Realignment project

Here are some of my thoughts. Feel free to add or comment.

1. I agree with others who would like to keep Science as a teaching subject for levels 2 and 3. This subject now has a ‘following’ at my school, and tends to be taken by sports/arts/humanities students who want to keep ‘a bit’ of science but don’t want to specialize. It is also taken by quite a few students who are taking one specialist science and wish to broaden their overall science exposure. I am aware it can be a bit hard to staff – most of us are a bit out of our comfort zone for at least one area. This is one reason I have developed my wikispace as an online resource (this seems to have been of help to quite a few teachers and students). Quite a few of my students go on to courses in health, environmental and similar sciences.
2. Specialist students taking these papers – a few more exclusions might solve this. Simply throwing more curly questions into the exam is the WRONG way to do it (that question about solubility of urea in the 08 fertiliser paper was a stinker; this cohort of students find it hard enough to get their heads around solubility of ions, let alone hydrogen bonding). There seems to be a tendency at the moment to manipulate exam statistics by making standard statements very vague, so we don’t know what depth to which to teach, then throw in questions from left field to limit merit and excellence marks. (Does this mean I am effectively disadvantaging my own students by placing some of my resources in the public domain?)
3. Many of my students report enjoying the earth science aspects of this course in particular – I am not sure if this is just from general interest or the fact that, as an earth scientist myself, it is an area I have a passion for. I would like to keep more of a NZ focus on the level 2 and 3 earth science strand. After all, it is their country and I can relate what I am teaching to places they have been or at least heard of or seen on TV. I would regret losing the geological history unit, but this may be a necessary sacrifice (could we retain it as a unit standard?). I think the level 3 standard on processes in NZ is great. I hope this might find its way into the new level 2 standard. Keep the emphasis on processes, and make sure it relates to NZ experiences even if the context has to be natural hazards (very social sciency)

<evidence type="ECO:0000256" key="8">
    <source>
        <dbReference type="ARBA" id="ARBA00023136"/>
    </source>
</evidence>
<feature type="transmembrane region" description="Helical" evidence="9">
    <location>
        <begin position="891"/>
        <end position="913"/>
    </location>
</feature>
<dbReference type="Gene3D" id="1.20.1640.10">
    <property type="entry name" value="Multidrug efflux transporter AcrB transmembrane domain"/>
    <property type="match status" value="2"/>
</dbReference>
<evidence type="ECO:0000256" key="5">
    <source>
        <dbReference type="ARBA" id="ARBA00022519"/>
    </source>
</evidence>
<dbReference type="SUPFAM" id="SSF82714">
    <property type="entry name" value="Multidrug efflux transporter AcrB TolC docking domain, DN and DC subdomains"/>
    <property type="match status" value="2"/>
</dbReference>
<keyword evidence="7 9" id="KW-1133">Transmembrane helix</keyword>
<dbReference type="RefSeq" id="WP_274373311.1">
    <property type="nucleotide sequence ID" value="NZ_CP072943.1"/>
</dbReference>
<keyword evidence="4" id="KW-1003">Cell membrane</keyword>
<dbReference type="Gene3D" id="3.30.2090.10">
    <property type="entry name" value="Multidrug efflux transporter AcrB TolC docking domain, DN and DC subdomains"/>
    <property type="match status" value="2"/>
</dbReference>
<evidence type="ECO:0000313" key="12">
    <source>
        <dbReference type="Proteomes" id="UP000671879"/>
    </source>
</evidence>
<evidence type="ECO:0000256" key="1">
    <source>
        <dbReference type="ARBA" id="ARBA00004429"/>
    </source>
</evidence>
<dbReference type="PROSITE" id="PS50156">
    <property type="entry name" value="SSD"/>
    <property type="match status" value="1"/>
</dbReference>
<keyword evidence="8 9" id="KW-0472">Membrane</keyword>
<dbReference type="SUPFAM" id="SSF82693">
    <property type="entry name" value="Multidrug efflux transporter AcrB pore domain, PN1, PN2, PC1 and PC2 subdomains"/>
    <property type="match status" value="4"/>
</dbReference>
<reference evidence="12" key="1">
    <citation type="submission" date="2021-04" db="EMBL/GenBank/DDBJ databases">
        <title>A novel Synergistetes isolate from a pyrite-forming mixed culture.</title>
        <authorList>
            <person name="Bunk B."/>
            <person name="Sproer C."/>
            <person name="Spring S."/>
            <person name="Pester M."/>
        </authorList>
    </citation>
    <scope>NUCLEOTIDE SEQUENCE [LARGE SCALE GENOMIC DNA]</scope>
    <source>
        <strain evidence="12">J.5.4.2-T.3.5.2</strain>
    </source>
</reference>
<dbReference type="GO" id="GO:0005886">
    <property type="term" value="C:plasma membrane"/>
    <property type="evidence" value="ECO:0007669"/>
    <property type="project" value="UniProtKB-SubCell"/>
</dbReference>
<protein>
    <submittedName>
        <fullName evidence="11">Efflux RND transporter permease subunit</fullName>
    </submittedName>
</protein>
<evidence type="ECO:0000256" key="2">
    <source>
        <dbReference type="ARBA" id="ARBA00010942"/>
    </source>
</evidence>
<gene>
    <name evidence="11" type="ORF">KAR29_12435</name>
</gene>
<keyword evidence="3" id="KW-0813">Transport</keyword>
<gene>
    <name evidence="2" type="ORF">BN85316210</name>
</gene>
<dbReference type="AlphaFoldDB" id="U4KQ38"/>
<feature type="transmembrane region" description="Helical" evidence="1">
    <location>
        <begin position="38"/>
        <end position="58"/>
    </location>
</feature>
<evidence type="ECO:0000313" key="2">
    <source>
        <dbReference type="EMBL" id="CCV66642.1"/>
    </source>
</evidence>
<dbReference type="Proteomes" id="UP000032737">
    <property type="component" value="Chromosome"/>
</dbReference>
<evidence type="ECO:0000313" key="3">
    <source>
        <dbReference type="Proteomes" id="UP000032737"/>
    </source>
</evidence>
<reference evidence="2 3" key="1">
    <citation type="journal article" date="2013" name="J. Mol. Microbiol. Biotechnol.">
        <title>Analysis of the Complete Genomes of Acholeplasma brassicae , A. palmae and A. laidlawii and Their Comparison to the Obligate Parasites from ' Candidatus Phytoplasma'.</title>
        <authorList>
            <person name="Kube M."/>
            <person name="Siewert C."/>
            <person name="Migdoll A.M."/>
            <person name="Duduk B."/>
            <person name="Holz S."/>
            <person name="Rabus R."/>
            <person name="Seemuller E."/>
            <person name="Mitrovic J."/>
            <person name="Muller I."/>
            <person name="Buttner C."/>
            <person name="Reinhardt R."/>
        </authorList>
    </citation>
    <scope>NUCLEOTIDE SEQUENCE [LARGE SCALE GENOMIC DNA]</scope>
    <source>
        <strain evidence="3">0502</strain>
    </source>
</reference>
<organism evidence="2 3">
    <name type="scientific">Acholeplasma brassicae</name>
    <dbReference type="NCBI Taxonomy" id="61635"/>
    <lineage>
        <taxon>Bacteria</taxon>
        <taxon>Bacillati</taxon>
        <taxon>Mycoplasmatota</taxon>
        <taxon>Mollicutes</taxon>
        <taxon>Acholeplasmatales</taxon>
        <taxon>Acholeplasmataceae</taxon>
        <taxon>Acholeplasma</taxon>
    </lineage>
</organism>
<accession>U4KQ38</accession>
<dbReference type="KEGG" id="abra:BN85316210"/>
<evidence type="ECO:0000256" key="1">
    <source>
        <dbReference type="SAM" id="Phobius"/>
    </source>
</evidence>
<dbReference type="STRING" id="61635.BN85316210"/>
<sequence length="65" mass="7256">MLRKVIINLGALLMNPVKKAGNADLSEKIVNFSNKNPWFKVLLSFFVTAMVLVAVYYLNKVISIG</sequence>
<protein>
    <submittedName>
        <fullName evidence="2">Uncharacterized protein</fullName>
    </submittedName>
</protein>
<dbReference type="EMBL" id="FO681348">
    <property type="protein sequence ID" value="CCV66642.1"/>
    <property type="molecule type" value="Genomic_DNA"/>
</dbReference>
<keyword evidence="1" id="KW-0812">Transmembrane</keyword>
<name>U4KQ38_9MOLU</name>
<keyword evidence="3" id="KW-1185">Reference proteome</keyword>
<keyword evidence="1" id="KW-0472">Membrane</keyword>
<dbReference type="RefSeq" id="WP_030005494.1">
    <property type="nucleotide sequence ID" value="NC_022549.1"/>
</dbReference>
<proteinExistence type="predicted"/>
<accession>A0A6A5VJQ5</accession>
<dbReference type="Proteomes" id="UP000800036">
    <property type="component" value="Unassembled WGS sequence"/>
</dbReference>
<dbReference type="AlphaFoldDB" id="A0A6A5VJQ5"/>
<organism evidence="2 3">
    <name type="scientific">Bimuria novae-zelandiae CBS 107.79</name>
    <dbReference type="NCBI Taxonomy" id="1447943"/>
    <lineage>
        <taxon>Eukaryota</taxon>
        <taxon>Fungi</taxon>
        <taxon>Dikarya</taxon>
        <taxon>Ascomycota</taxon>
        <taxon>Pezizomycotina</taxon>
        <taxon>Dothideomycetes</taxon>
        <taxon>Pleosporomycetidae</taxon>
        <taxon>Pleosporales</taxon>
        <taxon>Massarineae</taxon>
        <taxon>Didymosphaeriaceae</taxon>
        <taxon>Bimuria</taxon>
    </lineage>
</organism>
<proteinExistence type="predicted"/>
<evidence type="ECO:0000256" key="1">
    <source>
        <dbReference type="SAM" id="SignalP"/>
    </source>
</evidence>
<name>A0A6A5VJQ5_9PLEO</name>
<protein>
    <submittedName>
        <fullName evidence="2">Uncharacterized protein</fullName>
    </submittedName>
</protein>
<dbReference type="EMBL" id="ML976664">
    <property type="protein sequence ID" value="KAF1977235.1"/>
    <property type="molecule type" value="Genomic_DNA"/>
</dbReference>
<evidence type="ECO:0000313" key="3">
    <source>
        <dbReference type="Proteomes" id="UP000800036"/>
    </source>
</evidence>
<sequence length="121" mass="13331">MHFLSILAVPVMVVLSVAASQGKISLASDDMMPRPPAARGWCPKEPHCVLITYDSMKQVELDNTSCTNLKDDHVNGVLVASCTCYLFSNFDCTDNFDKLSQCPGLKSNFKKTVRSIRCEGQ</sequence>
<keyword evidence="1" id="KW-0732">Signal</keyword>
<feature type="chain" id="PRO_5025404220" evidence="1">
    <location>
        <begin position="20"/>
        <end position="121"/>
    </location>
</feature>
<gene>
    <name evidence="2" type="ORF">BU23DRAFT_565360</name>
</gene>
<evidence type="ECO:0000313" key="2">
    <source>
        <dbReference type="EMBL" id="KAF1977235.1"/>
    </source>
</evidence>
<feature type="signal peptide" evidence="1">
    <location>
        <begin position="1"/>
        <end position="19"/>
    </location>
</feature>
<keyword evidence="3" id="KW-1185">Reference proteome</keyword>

4. I use the existing geological features of an area US and would like to keep it. Good practical stuff. You can’t evaluate geological natural hazards unless you know the geology (as the residents of Abbotsford know to their cost)
5. Chemistry in society is way too vague. The chem strand needs a clear progression from level 2 to level 3. Now that carbon chem has been dropped from level 1 general science, most students have no prior knowledge of this and the current organic unit becomes a major pain to teach. Fertilisers is ok but hardly gripping. Something a bit more interesting, with good scope for practical work . Could this become internal, with a content component and a practical component e.g. for the practical – qualitative analysis at level 2 and quantitative at level 3? The context could be something around food science perhaps – this needs input from a better chemist than me.
6. Research: proposed level 2 is OK but would need some good starter material. All this societal stuff is awfully warm and fuzzy, though. Why limit the level 3 research to a biological context? The other strands all offer issues that involve social, ethical and scientific judgements. Energy sources is one that comes to mind – biomass farms, wind farms, hydro , tidal and geothermal power all involve complex decision making around resource allocation despite their being ‘renewable’. As far as I can see, this would fit in with some of the physics and earth science achievement aims at level 8. There would certainly be issues around chemical use as well.

Paul Keestra
Sacred Heart College